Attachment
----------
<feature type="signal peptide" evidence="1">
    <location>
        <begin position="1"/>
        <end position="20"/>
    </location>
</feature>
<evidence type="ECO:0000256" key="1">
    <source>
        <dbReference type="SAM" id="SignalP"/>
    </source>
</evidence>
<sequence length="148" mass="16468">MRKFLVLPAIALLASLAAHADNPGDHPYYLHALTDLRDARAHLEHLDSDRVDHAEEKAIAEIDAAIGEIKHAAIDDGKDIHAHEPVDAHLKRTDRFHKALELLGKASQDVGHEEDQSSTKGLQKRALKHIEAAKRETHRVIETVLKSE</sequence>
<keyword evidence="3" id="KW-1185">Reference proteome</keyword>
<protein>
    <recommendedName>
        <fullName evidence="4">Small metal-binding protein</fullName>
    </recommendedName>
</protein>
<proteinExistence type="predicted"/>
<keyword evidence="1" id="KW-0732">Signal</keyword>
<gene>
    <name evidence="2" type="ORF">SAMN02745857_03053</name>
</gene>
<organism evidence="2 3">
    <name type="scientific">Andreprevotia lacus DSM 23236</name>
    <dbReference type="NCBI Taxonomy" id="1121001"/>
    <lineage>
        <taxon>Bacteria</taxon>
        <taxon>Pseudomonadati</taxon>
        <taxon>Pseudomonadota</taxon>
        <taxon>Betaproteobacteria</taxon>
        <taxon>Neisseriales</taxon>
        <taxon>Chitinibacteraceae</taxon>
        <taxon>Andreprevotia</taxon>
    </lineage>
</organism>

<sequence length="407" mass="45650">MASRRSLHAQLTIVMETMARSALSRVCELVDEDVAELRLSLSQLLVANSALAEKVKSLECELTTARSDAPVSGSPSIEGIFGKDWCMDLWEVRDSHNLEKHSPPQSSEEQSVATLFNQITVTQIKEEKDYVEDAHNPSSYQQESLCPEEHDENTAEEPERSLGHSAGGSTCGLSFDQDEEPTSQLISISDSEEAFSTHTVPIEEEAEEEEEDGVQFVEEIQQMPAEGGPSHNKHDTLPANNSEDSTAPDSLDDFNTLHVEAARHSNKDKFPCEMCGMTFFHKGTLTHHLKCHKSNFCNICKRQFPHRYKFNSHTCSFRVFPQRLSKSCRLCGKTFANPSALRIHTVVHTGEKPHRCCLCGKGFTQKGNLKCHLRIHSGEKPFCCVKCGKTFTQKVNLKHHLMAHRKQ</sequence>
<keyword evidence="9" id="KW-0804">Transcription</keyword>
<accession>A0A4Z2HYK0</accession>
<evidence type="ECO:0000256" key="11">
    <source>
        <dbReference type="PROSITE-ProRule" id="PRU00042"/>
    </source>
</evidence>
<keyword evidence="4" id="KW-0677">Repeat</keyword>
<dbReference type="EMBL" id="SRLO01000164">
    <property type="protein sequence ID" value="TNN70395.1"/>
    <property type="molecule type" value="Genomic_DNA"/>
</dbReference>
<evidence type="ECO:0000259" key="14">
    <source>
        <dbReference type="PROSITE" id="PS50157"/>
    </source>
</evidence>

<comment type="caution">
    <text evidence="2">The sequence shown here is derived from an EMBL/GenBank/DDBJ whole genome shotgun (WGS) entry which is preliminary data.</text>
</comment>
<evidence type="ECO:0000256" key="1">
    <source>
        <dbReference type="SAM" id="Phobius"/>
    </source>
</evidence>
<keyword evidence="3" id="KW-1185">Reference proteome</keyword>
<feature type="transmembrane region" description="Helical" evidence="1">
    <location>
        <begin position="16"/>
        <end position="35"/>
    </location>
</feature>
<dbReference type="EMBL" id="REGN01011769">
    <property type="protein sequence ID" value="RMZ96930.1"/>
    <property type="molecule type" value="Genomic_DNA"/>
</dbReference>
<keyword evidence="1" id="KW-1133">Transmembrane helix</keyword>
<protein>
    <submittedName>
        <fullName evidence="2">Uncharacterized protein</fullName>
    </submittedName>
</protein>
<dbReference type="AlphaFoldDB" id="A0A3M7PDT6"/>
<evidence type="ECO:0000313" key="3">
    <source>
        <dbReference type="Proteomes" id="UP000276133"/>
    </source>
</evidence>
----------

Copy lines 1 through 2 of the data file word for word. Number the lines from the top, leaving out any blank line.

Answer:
<feature type="signal peptide" evidence="1">
    <location>